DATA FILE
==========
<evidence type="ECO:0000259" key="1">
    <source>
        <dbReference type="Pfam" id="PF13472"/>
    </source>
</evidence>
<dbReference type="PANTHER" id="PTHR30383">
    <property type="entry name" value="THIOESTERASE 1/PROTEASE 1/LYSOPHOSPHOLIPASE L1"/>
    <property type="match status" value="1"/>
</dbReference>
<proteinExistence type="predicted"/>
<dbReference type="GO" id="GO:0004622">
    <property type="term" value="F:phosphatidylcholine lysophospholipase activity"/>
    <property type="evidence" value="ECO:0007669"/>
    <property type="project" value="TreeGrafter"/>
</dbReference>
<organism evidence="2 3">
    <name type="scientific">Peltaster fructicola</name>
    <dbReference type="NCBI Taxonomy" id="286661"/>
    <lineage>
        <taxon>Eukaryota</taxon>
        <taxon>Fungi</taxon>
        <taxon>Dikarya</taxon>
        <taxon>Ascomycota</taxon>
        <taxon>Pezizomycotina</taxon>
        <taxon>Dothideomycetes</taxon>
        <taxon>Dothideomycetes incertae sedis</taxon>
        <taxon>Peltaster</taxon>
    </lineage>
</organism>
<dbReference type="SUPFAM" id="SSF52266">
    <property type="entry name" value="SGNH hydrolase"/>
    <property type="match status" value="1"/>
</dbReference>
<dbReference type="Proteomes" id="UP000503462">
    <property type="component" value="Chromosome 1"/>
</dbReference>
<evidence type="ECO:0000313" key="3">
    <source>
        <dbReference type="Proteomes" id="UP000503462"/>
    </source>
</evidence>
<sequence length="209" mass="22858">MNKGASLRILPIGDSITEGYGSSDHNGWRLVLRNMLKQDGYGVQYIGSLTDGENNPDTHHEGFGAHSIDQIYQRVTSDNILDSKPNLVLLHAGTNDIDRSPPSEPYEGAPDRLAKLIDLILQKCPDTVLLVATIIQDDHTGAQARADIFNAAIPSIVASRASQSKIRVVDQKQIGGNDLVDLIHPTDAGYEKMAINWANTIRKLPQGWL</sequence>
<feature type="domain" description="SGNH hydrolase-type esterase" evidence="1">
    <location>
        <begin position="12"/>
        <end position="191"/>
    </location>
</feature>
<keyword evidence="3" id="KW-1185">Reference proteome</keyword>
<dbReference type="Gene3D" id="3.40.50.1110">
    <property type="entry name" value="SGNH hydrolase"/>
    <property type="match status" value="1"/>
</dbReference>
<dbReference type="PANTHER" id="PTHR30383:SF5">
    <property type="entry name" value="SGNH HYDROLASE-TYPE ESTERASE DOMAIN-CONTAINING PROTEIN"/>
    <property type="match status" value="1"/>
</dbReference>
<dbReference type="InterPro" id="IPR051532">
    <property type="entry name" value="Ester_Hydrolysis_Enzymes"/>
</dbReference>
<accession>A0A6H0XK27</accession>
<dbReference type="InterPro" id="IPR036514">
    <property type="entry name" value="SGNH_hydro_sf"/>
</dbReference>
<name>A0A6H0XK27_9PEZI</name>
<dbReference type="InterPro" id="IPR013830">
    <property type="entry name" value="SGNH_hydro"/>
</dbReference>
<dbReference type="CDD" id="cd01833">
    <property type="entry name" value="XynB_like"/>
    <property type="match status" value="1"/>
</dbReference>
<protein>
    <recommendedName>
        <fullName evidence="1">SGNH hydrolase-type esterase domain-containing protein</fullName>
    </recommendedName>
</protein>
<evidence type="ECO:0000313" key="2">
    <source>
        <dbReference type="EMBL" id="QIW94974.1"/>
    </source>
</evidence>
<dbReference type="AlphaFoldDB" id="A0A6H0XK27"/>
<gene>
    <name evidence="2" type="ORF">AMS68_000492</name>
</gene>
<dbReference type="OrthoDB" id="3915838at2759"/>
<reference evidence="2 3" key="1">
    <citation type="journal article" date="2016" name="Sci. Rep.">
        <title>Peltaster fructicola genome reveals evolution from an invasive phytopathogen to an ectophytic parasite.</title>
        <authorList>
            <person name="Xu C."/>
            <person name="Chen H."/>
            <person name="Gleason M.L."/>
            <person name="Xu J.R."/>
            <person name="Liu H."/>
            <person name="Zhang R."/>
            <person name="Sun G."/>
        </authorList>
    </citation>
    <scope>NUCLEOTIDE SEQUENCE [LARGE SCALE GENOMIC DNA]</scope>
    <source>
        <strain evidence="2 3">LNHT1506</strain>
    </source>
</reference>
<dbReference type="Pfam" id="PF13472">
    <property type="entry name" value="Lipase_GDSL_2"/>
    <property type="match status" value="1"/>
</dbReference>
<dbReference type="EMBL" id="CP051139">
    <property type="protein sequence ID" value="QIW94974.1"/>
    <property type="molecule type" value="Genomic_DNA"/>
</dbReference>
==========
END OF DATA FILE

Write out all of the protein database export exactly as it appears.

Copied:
<evidence type="ECO:0000259" key="1">
    <source>
        <dbReference type="Pfam" id="PF13472"/>
    </source>
</evidence>
<dbReference type="PANTHER" id="PTHR30383">
    <property type="entry name" value="THIOESTERASE 1/PROTEASE 1/LYSOPHOSPHOLIPASE L1"/>
    <property type="match status" value="1"/>
</dbReference>
<proteinExistence type="predicted"/>
<dbReference type="GO" id="GO:0004622">
    <property type="term" value="F:phosphatidylcholine lysophospholipase activity"/>
    <property type="evidence" value="ECO:0007669"/>
    <property type="project" value="TreeGrafter"/>
</dbReference>
<organism evidence="2 3">
    <name type="scientific">Peltaster fructicola</name>
    <dbReference type="NCBI Taxonomy" id="286661"/>
    <lineage>
        <taxon>Eukaryota</taxon>
        <taxon>Fungi</taxon>
        <taxon>Dikarya</taxon>
        <taxon>Ascomycota</taxon>
        <taxon>Pezizomycotina</taxon>
        <taxon>Dothideomycetes</taxon>
        <taxon>Dothideomycetes incertae sedis</taxon>
        <taxon>Peltaster</taxon>
    </lineage>
</organism>
<dbReference type="SUPFAM" id="SSF52266">
    <property type="entry name" value="SGNH hydrolase"/>
    <property type="match status" value="1"/>
</dbReference>
<dbReference type="Proteomes" id="UP000503462">
    <property type="component" value="Chromosome 1"/>
</dbReference>
<evidence type="ECO:0000313" key="3">
    <source>
        <dbReference type="Proteomes" id="UP000503462"/>
    </source>
</evidence>
<sequence length="209" mass="22858">MNKGASLRILPIGDSITEGYGSSDHNGWRLVLRNMLKQDGYGVQYIGSLTDGENNPDTHHEGFGAHSIDQIYQRVTSDNILDSKPNLVLLHAGTNDIDRSPPSEPYEGAPDRLAKLIDLILQKCPDTVLLVATIIQDDHTGAQARADIFNAAIPSIVASRASQSKIRVVDQKQIGGNDLVDLIHPTDAGYEKMAINWANTIRKLPQGWL</sequence>
<feature type="domain" description="SGNH hydrolase-type esterase" evidence="1">
    <location>
        <begin position="12"/>
        <end position="191"/>
    </location>
</feature>
<keyword evidence="3" id="KW-1185">Reference proteome</keyword>
<dbReference type="Gene3D" id="3.40.50.1110">
    <property type="entry name" value="SGNH hydrolase"/>
    <property type="match status" value="1"/>
</dbReference>
<dbReference type="PANTHER" id="PTHR30383:SF5">
    <property type="entry name" value="SGNH HYDROLASE-TYPE ESTERASE DOMAIN-CONTAINING PROTEIN"/>
    <property type="match status" value="1"/>
</dbReference>
<dbReference type="InterPro" id="IPR051532">
    <property type="entry name" value="Ester_Hydrolysis_Enzymes"/>
</dbReference>
<accession>A0A6H0XK27</accession>
<dbReference type="InterPro" id="IPR036514">
    <property type="entry name" value="SGNH_hydro_sf"/>
</dbReference>
<name>A0A6H0XK27_9PEZI</name>
<dbReference type="InterPro" id="IPR013830">
    <property type="entry name" value="SGNH_hydro"/>
</dbReference>
<dbReference type="CDD" id="cd01833">
    <property type="entry name" value="XynB_like"/>
    <property type="match status" value="1"/>
</dbReference>
<protein>
    <recommendedName>
        <fullName evidence="1">SGNH hydrolase-type esterase domain-containing protein</fullName>
    </recommendedName>
</protein>
<evidence type="ECO:0000313" key="2">
    <source>
        <dbReference type="EMBL" id="QIW94974.1"/>
    </source>
</evidence>
<dbReference type="AlphaFoldDB" id="A0A6H0XK27"/>
<gene>
    <name evidence="2" type="ORF">AMS68_000492</name>
</gene>
<dbReference type="OrthoDB" id="3915838at2759"/>
<reference evidence="2 3" key="1">
    <citation type="journal article" date="2016" name="Sci. Rep.">
        <title>Peltaster fructicola genome reveals evolution from an invasive phytopathogen to an ectophytic parasite.</title>
        <authorList>
            <person name="Xu C."/>
            <person name="Chen H."/>
            <person name="Gleason M.L."/>
            <person name="Xu J.R."/>
            <person name="Liu H."/>
            <person name="Zhang R."/>
            <person name="Sun G."/>
        </authorList>
    </citation>
    <scope>NUCLEOTIDE SEQUENCE [LARGE SCALE GENOMIC DNA]</scope>
    <source>
        <strain evidence="2 3">LNHT1506</strain>
    </source>
</reference>
<dbReference type="Pfam" id="PF13472">
    <property type="entry name" value="Lipase_GDSL_2"/>
    <property type="match status" value="1"/>
</dbReference>
<dbReference type="EMBL" id="CP051139">
    <property type="protein sequence ID" value="QIW94974.1"/>
    <property type="molecule type" value="Genomic_DNA"/>
</dbReference>